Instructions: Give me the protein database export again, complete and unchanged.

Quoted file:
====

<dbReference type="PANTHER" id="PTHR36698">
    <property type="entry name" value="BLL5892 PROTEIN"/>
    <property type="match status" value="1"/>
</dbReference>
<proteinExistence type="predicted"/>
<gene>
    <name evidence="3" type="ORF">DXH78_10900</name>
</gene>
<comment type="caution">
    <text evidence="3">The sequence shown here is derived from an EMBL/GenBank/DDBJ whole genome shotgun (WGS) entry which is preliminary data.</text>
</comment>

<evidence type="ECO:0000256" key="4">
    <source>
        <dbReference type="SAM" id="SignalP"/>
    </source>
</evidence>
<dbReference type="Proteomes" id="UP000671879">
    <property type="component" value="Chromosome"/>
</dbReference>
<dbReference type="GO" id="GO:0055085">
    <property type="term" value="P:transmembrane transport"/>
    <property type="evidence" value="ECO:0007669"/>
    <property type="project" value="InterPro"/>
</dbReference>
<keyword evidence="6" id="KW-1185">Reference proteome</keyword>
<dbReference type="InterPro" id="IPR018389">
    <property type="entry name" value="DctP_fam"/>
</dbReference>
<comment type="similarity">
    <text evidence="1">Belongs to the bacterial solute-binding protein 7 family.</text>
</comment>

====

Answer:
<dbReference type="PANTHER" id="PTHR36698">
    <property type="entry name" value="BLL5892 PROTEIN"/>
    <property type="match status" value="1"/>
</dbReference>
<proteinExistence type="predicted"/>
<gene>
    <name evidence="3" type="ORF">DXH78_10900</name>
</gene>
<comment type="caution">
    <text evidence="3">The sequence shown here is derived from an EMBL/GenBank/DDBJ whole genome shotgun (WGS) entry which is preliminary data.</text>
</comment>

<evidence type="ECO:0000256" key="4">
    <source>
        <dbReference type="SAM" id="SignalP"/>
    </source>
</evidence>
<dbReference type="Proteomes" id="UP000671879">
    <property type="component" value="Chromosome"/>
</dbReference>
<dbReference type="GO" id="GO:0055085">
    <property type="term" value="P:transmembrane transport"/>
    <property type="evidence" value="ECO:0007669"/>
    <property type="project" value="InterPro"/>
</dbReference>
<keyword evidence="6" id="KW-1185">Reference proteome</keyword>
<dbReference type="InterPro" id="IPR018389">
    <property type="entry name" value="DctP_fam"/>
</dbReference>
<comment type="similarity">
    <text evidence="1">Belongs to the bacterial solute-binding protein 7 family.</text>
</comment>